which is reverently to be received in
simple faith. This authoritative mes-
sage has not been attained by human
effort; discovered by human wisdom.
It stands entire waiting only to be ac-
cepted. In fact, both the revelation
and the process through which it was
enshrined in a written record must
be viewed as a part of the redemptive
work of God. “God, who at sundry
time and in divers manners, spake
in times past unto the fathers by the
prophets, hath in these past days spok-
en unto us by His Son.” (Heb. 1:1,2).
God, then, can be known because
God has spoken. The Bible comes
to us with the voice of authority and
must be believed because it is the
Word of God. For this reason the
prophets reiterated over and over
again, “Thus saith the Lord.” Our
own Westminster Confession of Faith,
Chapter I, Section 4 says, “The au-
thority of the Holy Scriptures, for
which it ought to be believed and
obeyed, dependeth not upon the testi-
mony of any man or church, but
wholly upon God, (who is truth itself)
the author thereof; and therefore it
is to be received, because it is the
Word of God.”
The Bible is a collection of 66
pamphlets or short books written by
about 40 different writers at different
places and at times extending over
a period of 1600 years. Few of the
writers of these books knew each
other, and none of them knew what
collection of their writings would be
included in one volume many hun-
dreds of years after they were written.
Yet the remarkable thing about these
writings is that they all fit together
like the stones of an arch and support
each other in a way which no other
literature could do.
This did not occur by chance. God
was behind these men guiding them
by His Holy Spirit and supernaturally
preserving them from making the er-
rors into which all other authors nat-
urally fall because they are human.
Yet we conservatives do not believe
in “the dictation theory of inspiration”
for we hold that the personalities of
the various writers appear in the books
they wrote. They were simply guided
by God so that they would make no
mistakes, and for that reason we be-
lieve that the Bible is our only “‘in-
fallible rule of faith and practice.”
We have, for instance, the wonder-
ful writings of Moses in the Penta-
teuch. He may not have been an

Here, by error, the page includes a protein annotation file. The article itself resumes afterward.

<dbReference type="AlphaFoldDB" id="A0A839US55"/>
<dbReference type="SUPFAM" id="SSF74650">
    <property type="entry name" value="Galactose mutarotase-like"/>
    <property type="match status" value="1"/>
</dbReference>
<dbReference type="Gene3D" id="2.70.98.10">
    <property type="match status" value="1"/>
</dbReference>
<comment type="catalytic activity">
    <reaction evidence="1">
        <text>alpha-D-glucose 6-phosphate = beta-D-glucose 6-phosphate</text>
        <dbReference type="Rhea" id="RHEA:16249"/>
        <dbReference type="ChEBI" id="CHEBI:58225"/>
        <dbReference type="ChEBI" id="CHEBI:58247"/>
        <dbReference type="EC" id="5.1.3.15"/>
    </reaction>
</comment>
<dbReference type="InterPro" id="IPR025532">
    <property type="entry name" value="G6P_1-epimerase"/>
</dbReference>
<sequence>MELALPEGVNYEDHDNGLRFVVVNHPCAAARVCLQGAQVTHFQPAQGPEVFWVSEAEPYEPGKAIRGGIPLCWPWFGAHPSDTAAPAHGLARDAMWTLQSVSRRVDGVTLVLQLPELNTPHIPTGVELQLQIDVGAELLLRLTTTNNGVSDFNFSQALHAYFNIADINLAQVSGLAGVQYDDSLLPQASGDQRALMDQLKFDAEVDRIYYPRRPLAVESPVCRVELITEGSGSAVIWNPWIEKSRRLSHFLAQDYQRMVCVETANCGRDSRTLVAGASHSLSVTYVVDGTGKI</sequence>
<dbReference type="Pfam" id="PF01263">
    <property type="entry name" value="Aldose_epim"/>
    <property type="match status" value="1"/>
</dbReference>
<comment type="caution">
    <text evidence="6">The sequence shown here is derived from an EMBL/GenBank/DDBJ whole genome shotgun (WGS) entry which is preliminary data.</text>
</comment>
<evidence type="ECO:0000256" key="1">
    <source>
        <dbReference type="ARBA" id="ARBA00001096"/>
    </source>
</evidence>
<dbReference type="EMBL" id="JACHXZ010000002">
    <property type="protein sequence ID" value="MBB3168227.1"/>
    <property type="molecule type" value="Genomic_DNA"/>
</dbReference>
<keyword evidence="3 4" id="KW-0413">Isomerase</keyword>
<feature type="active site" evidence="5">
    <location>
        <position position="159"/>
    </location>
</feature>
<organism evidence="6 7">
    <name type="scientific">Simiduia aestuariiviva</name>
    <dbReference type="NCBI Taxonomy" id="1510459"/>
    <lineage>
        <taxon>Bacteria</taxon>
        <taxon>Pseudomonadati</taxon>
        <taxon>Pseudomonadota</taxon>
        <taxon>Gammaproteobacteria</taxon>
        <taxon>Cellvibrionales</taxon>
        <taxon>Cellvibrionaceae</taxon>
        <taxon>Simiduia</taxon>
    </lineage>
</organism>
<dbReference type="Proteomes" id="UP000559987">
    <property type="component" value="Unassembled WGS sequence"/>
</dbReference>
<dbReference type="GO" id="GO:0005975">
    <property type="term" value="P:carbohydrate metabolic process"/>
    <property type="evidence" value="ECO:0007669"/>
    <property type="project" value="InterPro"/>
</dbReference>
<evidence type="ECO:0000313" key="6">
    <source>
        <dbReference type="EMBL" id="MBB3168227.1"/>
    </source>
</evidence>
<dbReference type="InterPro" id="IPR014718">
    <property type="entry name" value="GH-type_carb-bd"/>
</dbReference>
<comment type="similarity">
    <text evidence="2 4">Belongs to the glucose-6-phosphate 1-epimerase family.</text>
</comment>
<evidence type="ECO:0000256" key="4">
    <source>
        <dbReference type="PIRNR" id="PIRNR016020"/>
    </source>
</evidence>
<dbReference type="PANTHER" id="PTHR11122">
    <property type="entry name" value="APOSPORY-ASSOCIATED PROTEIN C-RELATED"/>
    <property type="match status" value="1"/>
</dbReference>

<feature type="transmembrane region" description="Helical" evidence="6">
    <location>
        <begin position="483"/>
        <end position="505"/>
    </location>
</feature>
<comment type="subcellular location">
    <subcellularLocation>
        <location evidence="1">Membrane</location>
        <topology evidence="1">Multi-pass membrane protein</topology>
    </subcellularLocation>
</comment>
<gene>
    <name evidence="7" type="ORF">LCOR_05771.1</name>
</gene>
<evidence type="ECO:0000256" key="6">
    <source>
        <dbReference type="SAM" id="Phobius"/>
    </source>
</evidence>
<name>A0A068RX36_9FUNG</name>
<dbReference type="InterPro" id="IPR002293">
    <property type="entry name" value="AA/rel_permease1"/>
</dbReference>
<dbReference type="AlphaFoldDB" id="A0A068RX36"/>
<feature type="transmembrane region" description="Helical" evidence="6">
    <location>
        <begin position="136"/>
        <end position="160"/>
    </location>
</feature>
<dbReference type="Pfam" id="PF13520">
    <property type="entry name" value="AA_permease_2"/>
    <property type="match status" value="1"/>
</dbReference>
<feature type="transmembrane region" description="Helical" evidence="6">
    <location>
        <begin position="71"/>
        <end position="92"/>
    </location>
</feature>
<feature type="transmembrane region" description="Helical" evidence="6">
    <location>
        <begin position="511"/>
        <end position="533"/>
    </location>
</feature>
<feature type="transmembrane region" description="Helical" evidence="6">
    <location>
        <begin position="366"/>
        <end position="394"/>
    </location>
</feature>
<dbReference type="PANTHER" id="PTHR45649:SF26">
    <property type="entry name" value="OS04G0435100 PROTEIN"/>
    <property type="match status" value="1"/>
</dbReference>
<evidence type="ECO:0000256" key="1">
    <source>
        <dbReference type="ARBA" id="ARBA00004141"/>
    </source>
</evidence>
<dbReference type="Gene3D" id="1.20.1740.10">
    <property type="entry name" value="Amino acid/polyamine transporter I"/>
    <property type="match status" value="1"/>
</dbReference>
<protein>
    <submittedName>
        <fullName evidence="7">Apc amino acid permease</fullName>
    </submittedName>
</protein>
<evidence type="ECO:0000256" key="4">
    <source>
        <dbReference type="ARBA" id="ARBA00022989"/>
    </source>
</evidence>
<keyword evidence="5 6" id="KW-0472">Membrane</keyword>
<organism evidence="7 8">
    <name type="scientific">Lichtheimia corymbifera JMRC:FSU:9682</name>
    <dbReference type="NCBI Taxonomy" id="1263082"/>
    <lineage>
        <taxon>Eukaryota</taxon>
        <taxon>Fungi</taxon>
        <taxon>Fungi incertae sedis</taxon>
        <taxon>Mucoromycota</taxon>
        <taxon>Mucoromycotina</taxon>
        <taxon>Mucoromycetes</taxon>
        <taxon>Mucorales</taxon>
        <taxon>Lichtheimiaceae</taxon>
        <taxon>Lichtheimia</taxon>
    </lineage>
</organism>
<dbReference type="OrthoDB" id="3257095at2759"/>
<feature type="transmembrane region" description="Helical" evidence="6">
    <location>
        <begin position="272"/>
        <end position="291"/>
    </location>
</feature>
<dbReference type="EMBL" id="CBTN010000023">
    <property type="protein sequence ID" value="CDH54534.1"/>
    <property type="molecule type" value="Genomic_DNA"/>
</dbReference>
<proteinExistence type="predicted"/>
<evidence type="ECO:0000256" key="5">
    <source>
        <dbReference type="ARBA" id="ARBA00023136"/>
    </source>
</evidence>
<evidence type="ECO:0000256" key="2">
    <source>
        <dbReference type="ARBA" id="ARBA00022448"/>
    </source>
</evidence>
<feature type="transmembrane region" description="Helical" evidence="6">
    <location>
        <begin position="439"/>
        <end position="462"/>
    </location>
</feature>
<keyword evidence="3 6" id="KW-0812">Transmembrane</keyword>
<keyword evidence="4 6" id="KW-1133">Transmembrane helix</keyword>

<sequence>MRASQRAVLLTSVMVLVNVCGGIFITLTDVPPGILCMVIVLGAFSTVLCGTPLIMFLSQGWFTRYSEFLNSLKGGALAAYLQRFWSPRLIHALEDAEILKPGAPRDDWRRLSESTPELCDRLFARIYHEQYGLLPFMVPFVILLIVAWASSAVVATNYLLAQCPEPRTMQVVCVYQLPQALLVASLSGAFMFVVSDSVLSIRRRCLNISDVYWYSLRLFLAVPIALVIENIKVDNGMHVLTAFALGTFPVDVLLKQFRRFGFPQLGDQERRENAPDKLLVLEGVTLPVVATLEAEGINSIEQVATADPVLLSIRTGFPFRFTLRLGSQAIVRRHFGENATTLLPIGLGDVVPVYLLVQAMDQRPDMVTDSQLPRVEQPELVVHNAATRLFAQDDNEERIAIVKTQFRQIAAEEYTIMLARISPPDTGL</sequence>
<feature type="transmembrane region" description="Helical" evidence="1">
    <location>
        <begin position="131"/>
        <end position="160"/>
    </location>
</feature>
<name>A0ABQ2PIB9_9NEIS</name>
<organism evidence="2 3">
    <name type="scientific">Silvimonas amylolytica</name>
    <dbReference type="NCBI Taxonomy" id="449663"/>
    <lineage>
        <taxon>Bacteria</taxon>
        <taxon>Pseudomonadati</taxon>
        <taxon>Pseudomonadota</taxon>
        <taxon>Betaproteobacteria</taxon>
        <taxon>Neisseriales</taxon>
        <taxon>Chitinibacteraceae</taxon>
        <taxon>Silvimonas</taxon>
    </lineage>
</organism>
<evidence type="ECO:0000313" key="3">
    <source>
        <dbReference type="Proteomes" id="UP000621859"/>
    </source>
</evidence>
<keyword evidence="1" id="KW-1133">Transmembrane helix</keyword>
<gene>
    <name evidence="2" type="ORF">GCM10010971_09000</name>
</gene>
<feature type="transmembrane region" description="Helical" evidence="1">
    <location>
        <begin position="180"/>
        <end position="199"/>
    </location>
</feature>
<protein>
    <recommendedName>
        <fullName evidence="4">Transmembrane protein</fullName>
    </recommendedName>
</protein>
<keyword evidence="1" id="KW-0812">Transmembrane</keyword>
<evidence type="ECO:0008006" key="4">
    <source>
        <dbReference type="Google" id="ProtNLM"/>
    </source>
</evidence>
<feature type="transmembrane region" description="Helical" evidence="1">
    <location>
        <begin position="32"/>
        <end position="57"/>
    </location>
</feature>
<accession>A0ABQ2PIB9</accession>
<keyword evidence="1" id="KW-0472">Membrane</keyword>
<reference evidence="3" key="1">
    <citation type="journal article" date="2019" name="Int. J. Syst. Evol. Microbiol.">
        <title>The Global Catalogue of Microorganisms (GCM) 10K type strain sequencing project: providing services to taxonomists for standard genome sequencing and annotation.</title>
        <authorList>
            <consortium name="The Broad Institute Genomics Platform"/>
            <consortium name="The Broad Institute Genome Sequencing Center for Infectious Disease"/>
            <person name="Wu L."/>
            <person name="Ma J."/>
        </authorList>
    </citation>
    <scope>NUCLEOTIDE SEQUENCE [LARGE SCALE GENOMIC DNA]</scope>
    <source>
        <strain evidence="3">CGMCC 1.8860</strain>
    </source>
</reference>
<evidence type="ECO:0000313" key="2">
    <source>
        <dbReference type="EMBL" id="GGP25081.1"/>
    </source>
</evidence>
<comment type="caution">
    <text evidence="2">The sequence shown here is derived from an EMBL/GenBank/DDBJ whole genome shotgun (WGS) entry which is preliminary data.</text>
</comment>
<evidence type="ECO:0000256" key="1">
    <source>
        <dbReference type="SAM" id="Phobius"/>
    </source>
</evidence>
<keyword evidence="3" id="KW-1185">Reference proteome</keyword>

eloquent public speaker,: but he cer-
tainly wielded a facile pen. We see
the Shepherd—King David writing in
the Psalms descriptions of the beau-
ties of nature with which he was so
intimately familiar. Amos was called
from being a herdsman and a vine-
dresser to be a prophet of God and we
see the rough marks of his calling in
his divinely inspired words.
In the New Testament, contrast the
simple, yet beautiful, style of the
Apostle John with the long in-
volved sentences of erudite, university-
trained Paul, the theologian; or think
of Luke, the physician-traveller, — and
note the medical and nautical terms he
employs in the two books he wrote.
God was working througk all these
I am one of those who is old-fash-
ioned enough to believe that the Bi-
ble not only contains the Word of
God, but that the Bible is itself the
Word of God — that it is a unique
Book because it is of divine origin.
Those liberals who declare that “lit-
eral infallibility of Scripture is a
fortress impossible to defend” not
only utter sheer heresy, but would
foolishly stake their claims for eternal
life upon the fallible opinions of finite
men rather than upon the infallible
Word of the Infinite and Eternal God.
II IN ITS MESSAGE
The Bible is the only Book in all
the world that has the audacity to tell
man just what a miserable creature
he is. It claims, without contradiction
from cover to cover, that man was
specially created in the image of His
Maker with mental and spiritual fac-
ulties that fitted him for communion
with his Creator and for worship and
understanding of His works. It then
goes on to state that man by the ex-
ercise of his self-will disobeyed the
command of God and fell into sin,
and that this brought pain, sorrow,
and death into the world.
The Scriptures are clear and agreed
in stating that man is a sinner, and all
the writers emphasize that because of
our first parents’ sin all the world is
guilty before God. Romans 5:12 —
“Wherefore, as by one man sin en-
tered into the world, and death by
sin; and so death passed upon all men,
for that all have sinned.” Jer. 17:9—
“The heart is deceitful above all things
and desperately wicked.” Ezek. 18:4
“The soul that sinneth, it shall
die.”” Romans 6:23 — “The wages of
sin is death.” Eph. 2:1,4 — “You
. . were dead in trespasses and sins
. were by nature the children of
The Bible also harmoniously tells of
God’s wondrous plan of salvation. Yes,
while God is a God of holiness and
justice Who will in no wise spare the
THE PRESBYTERIAN JOURNAL
guilty, He is also a God of mercy and
grace Who wants to see men live.
Therefore, when men because of sin
were unable to keep His covenant of
works, He provided another way —
a by-faith way of righteousness. He
sent His only begotten Son to die up-
on the cross for us. When we place
our faith in this Savior our sins are
laid upon Him, and His perfect right-
eousness is laid to our account. John
3:16 — “For God so loved the world,
that He gave His only begotten Son,
that whosoever believeth in Him should
not perish, but have everlasting life.’
Romans 3:24 “We are justified
freely by His grace through the re-
demption that is in Christ Jesus.”
Titus 2:14 — “Our Savior Jesus Christ
gave Himself for us that He might re-
deem us from all iniquity.”
So the message of the Old and the
New Testaments is essentially the